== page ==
DENVER (AP) – The NFL is spending some $75 million on COVID-19 testing, and that’s one reason Broncos running back Phillip Lindsay agrees with the decisions by the Pac-12 and Big Ten to scrap football this fall to the chagrin of many players and coaches.
“Honestly, it’s scary. And for those kids, they don’t have the protocols that we have,” Lindsay said. “They don’t have the money to get tested every day and to have this: People come in here and clean it every day. And you have a bunch of kids that aren’t just going to sit there and listen and stay at home. They’re going to be all around, especially if they’ve got to go to class.
“So, honestly I saw it coming. And until they can come up with (a therapy or vaccine) I don’t think those kids should play because it is real. I’ve seen people close to me that had it that have been in the hospital for seven, eight, nine days and it’s scary,” Lindsay said. “And I understand where these kids are coming from, but at the end of the day it’s about being healthy, it’s about doing the right thing.”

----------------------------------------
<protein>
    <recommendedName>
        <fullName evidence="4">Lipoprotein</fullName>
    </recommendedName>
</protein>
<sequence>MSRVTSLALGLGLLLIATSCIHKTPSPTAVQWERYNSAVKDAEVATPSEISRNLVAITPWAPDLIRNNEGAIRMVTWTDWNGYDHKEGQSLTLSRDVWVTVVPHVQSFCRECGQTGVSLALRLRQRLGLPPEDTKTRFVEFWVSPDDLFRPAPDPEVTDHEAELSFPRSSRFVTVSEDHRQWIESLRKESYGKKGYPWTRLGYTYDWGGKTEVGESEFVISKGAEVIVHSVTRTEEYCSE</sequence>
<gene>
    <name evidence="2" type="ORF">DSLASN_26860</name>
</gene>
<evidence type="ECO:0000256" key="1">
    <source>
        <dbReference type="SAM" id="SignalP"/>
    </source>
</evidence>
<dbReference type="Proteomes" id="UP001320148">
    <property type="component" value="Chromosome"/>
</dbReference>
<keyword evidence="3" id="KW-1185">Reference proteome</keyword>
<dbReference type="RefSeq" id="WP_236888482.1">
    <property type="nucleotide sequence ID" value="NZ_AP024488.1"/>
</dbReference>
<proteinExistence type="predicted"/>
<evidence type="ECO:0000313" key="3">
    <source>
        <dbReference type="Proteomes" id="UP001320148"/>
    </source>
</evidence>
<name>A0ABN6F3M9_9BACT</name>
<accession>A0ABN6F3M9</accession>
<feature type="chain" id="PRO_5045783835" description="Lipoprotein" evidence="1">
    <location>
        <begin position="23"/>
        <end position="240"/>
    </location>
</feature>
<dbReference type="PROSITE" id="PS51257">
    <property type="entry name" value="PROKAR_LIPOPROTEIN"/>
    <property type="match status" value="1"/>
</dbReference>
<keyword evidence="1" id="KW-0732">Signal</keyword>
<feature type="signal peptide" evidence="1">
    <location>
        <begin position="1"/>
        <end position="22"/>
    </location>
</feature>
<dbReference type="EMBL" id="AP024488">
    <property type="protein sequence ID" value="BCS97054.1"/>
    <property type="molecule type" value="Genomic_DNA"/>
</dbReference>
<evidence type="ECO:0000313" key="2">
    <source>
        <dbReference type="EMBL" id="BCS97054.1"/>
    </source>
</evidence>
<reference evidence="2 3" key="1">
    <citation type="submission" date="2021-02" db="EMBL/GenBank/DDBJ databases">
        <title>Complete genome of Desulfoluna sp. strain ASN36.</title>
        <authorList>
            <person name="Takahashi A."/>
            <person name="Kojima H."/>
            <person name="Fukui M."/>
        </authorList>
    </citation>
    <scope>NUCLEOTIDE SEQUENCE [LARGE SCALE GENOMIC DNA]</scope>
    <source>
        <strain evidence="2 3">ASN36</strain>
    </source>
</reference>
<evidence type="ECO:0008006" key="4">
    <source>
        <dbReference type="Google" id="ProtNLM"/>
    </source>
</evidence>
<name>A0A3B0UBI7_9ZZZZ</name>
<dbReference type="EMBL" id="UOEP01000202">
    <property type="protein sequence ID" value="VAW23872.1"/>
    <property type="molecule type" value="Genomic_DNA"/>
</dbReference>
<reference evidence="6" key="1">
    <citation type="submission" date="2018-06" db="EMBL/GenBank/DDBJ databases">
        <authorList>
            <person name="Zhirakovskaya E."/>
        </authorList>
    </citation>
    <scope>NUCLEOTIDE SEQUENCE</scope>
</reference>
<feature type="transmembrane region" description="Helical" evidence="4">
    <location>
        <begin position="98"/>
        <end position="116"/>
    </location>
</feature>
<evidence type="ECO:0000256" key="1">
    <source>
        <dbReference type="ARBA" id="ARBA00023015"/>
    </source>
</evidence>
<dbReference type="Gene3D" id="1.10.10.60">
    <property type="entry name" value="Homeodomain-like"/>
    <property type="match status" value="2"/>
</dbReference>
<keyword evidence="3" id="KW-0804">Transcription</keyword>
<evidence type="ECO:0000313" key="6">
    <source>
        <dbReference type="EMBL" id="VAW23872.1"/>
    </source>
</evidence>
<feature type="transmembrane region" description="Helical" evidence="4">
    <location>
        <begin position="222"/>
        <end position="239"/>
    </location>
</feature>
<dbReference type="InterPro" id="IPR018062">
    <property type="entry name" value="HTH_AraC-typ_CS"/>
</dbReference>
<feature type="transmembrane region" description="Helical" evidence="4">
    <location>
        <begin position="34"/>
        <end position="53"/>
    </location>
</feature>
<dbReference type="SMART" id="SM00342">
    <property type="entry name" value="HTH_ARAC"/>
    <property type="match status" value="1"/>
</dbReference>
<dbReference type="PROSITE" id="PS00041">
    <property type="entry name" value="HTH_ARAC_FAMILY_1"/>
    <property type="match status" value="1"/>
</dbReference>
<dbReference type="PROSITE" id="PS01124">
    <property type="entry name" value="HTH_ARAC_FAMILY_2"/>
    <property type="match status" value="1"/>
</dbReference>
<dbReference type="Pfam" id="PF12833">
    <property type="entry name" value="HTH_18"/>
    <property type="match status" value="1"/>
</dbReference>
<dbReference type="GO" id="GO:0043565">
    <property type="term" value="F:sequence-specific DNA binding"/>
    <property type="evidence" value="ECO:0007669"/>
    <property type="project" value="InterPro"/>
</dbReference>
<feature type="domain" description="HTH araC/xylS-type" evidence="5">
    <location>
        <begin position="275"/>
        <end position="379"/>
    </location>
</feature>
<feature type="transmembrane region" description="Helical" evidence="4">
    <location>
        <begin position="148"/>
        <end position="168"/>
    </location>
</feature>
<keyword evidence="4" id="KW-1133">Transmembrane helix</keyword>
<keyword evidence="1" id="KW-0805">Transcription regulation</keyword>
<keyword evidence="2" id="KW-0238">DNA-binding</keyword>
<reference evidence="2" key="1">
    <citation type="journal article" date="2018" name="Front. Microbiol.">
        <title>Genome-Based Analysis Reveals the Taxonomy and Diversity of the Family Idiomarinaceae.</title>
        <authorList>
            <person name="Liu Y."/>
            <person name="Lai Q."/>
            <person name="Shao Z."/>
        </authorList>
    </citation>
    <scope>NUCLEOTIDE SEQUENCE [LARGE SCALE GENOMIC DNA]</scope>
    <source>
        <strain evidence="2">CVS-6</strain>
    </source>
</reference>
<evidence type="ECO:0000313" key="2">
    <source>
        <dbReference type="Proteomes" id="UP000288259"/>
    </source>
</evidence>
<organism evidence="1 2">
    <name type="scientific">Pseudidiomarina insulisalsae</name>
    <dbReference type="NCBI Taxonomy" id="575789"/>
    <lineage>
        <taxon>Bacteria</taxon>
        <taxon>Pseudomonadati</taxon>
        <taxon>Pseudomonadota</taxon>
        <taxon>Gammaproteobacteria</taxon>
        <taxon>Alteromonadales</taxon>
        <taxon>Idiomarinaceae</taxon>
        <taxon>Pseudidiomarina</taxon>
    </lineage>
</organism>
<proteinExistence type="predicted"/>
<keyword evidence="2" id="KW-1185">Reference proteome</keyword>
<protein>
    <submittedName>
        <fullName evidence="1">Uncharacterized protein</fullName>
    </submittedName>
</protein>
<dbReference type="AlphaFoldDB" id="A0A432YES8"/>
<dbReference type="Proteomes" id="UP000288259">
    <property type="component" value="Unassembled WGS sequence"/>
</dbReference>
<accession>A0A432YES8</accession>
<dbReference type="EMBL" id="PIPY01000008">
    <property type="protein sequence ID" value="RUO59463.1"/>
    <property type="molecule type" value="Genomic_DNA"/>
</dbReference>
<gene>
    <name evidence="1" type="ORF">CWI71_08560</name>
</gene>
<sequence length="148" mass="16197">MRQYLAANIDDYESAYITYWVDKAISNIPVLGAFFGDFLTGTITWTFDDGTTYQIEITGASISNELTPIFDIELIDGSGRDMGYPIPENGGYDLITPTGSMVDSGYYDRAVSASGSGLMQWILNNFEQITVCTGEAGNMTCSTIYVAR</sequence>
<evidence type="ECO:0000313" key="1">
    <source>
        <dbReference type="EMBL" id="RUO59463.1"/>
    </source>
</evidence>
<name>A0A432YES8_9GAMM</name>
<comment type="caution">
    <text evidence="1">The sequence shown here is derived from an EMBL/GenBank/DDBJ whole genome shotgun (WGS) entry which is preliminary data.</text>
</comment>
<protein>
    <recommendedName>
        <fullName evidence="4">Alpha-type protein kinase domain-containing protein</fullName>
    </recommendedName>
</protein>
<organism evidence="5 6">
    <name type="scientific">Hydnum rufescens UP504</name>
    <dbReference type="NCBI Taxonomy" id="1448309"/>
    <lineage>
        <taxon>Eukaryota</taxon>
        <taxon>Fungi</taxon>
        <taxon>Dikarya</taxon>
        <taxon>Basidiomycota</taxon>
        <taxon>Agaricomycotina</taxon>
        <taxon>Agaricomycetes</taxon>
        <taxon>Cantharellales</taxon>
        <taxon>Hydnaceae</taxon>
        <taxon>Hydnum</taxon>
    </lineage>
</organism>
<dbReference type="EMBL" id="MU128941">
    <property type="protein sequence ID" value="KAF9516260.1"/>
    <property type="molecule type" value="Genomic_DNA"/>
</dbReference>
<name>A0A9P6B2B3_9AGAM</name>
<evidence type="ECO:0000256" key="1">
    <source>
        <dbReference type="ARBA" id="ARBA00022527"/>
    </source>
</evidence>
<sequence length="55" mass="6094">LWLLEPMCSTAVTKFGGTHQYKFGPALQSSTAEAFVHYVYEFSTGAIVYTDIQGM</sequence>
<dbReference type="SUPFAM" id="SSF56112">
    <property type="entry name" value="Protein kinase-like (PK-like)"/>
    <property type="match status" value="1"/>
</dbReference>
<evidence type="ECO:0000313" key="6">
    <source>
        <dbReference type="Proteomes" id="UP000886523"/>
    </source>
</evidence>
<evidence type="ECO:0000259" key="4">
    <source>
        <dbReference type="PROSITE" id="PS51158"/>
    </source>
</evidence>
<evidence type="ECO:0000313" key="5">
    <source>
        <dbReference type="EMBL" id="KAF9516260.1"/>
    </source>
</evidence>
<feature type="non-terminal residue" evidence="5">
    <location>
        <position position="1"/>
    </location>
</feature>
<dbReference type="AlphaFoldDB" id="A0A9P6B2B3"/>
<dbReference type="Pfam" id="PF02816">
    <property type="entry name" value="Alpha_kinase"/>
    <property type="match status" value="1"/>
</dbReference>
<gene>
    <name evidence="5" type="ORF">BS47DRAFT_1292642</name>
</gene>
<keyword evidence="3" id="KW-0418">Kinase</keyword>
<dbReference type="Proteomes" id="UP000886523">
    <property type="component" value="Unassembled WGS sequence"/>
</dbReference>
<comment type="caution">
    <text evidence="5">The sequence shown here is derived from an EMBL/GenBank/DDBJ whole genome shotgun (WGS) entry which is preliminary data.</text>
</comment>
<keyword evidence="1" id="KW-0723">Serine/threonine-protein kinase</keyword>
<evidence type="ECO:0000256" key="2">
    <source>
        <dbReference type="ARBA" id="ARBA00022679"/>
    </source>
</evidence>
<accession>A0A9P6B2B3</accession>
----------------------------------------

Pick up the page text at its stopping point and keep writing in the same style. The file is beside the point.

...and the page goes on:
Lindsay grew up in Denver and is a big Colorado sports fan. He’s watched superstars Von Miller of the Broncos, Nikola Jokic of the Nuggets and Charlie Blackmon of the Rockies all deal with COVID-19 infections and he’s seen outbreaks shut down offseason football programs at Colorado State and Northern Colorado.
The Big 12 and SEC are among the conferences still planning to play football this fall, and Lindsay isn’t sure it’s worth the risk because college programs don’t have the money to test like the NFL does nor can they bubble up like the NBA and NHL have done.
“You’re just telling the kid to go out and play just for our satisfaction. That’s not cool.”
By ARNIE STAPLETON
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